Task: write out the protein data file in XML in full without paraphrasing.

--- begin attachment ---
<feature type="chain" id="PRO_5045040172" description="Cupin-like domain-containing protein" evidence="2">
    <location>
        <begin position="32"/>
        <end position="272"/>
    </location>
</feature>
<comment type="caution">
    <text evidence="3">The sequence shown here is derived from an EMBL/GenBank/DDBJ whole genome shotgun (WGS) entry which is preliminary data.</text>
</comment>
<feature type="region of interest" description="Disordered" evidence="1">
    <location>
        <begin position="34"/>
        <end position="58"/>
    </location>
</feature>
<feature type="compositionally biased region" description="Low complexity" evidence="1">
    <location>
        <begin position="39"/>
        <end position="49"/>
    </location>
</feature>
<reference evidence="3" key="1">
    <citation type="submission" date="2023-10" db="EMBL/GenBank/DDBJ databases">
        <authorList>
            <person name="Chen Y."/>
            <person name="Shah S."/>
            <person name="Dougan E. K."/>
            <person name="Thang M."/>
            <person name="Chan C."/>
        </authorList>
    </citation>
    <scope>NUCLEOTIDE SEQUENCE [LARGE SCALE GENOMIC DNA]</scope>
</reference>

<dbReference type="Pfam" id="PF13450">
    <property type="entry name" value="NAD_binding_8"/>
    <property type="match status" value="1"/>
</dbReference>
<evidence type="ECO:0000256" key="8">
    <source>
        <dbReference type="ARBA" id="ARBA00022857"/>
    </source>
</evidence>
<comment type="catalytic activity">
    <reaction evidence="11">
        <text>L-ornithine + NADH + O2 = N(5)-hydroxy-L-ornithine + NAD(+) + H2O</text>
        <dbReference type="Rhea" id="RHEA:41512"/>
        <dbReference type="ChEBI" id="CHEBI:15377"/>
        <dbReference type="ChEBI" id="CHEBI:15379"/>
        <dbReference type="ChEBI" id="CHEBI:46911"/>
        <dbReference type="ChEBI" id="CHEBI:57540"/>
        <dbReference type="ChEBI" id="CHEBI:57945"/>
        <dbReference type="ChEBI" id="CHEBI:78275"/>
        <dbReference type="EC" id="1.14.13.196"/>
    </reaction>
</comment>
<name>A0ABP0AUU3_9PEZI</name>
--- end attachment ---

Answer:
<feature type="chain" id="PRO_5045040172" description="Cupin-like domain-containing protein" evidence="2">
    <location>
        <begin position="32"/>
        <end position="272"/>
    </location>
</feature>
<comment type="caution">
    <text evidence="3">The sequence shown here is derived from an EMBL/GenBank/DDBJ whole genome shotgun (WGS) entry which is preliminary data.</text>
</comment>
<feature type="region of interest" description="Disordered" evidence="1">
    <location>
        <begin position="34"/>
        <end position="58"/>
    </location>
</feature>
<feature type="compositionally biased region" description="Low complexity" evidence="1">
    <location>
        <begin position="39"/>
        <end position="49"/>
    </location>
</feature>
<reference evidence="3" key="1">
    <citation type="submission" date="2023-10" db="EMBL/GenBank/DDBJ databases">
        <authorList>
            <person name="Chen Y."/>
            <person name="Shah S."/>
            <person name="Dougan E. K."/>
            <person name="Thang M."/>
            <person name="Chan C."/>
        </authorList>
    </citation>
    <scope>NUCLEOTIDE SEQUENCE [LARGE SCALE GENOMIC DNA]</scope>
</reference>

<dbReference type="Pfam" id="PF13450">
    <property type="entry name" value="NAD_binding_8"/>
    <property type="match status" value="1"/>
</dbReference>
<evidence type="ECO:0000256" key="8">
    <source>
        <dbReference type="ARBA" id="ARBA00022857"/>
    </source>
</evidence>
<comment type="catalytic activity">
    <reaction evidence="11">
        <text>L-ornithine + NADH + O2 = N(5)-hydroxy-L-ornithine + NAD(+) + H2O</text>
        <dbReference type="Rhea" id="RHEA:41512"/>
        <dbReference type="ChEBI" id="CHEBI:15377"/>
        <dbReference type="ChEBI" id="CHEBI:15379"/>
        <dbReference type="ChEBI" id="CHEBI:46911"/>
        <dbReference type="ChEBI" id="CHEBI:57540"/>
        <dbReference type="ChEBI" id="CHEBI:57945"/>
        <dbReference type="ChEBI" id="CHEBI:78275"/>
        <dbReference type="EC" id="1.14.13.196"/>
    </reaction>
</comment>
<name>A0ABP0AUU3_9PEZI</name>